Older houses were constructed long before the popularity of security systems, computers, and televisions. Not surprisingly, they might be ill-advised or even risky to install such devices in a house with old wiring. Although you prefer an old-fashioned home, the wiring system does not need to be like that. In other words, a totally rewiring home can be a good way to use modern electronic technology and appliances.
- Electrical panel
Electricity in our home is generally conducted by a lot of small branch circuits. Most modern houses come with at least 16 120-V circuits for small appliances and lighting and 2 240-V circuits for other heavy-duty appliances. For older houses, it is still possible not to have a 240-V capacity.
A circuit is protected against electricity overload, which would result in fire, sparks, or overheating, by fuses or circuit breakers. Therefore, your house will definitely have a fuse box or circuit breaker where the wiring starts. Just like anything, those units might wear out and increase the risks of safety hazards over time. It is necessary to take notice of any indications of device failure, particularly when your home is old. Issues such as power outages, buzzing sounds, and tripping wires could be the signs of some serious problems and need to be resolved by a professional electrician.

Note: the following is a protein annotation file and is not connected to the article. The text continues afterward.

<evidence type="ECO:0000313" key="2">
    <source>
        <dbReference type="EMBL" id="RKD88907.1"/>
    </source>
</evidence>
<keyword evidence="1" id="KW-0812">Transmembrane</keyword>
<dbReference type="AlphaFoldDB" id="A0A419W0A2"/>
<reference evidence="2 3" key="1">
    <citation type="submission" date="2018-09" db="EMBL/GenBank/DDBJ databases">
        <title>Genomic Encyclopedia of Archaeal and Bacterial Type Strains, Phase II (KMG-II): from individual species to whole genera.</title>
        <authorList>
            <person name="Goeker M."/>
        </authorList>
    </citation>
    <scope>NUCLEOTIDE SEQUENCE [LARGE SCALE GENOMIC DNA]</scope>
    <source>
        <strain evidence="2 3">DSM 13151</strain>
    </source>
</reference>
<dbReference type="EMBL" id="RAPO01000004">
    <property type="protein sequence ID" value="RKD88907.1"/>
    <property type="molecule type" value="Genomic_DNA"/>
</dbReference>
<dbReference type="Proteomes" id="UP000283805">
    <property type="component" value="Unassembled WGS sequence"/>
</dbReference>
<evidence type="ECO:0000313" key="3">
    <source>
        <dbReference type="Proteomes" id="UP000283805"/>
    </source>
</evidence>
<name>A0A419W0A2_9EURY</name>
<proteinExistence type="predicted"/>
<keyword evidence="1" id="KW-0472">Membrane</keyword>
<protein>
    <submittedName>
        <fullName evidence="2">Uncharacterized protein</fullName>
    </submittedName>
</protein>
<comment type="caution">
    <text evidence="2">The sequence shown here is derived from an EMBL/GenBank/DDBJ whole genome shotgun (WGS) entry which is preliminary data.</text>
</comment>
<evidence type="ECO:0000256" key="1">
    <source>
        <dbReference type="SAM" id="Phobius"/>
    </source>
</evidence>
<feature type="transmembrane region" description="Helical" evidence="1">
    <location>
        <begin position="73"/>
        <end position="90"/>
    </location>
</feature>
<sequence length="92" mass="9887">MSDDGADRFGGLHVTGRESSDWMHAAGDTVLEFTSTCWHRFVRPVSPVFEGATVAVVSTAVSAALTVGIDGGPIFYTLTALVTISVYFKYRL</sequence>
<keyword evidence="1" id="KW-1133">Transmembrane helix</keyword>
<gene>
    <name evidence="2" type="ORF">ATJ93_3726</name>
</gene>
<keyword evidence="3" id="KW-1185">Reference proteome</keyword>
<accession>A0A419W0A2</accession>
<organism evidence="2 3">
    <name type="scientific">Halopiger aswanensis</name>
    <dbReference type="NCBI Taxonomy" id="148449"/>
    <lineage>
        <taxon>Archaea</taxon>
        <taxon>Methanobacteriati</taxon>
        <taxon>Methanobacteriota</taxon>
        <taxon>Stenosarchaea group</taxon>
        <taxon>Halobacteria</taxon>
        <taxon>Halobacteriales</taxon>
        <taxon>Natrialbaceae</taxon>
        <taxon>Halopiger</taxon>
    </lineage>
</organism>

- Service capacity
In general, old houses are not constructed to handle those common demands of electrical technology today. Many of these come with 60-A service, while modern homes are designed with at least 100-A service. In most cases, 60-A service is not optimized for usability and safety. Several insurance firms often charge a greater premium or won’t insure houses with 60-A service.
The electricity needs of a house are often related directly to its size and number of electrical appliances. Basically, a service that is less than 100A might be not enough, particularly when the air conditioning is turned on or major devices are electric. Therefore, it is necessary to upgrade the wiring so that it would handle all appliances.
Most houses constructed after the 60s often come with insulated cables, along with grounded wires. Some older houses, particularly those constructed before 1945, might have a tube-and-knob system. A couple of house constructed between the 60s and 70s might have aluminium wiring, which would be more susceptible to common hazards. In most cases, older houses are more vulnerable to the wiring system that has deteriorating and inadequate insulation. Old houses were constructed before the best practices were inspected and codified, so these electrical systems might not live up the current electrical codes.
Most of the modern houses come with a minimum number of receptacles that are dictated by the current standard. Some of them, particularly in bathrooms and kitchens, have ground fault circuit interrupters or GFCIs. Those units are able to provide protection against electrocution and high currents. While nearly all older houses are only installed with 2-slot and ungrounded outlets, those units in modern houses come with a third or even fourth one.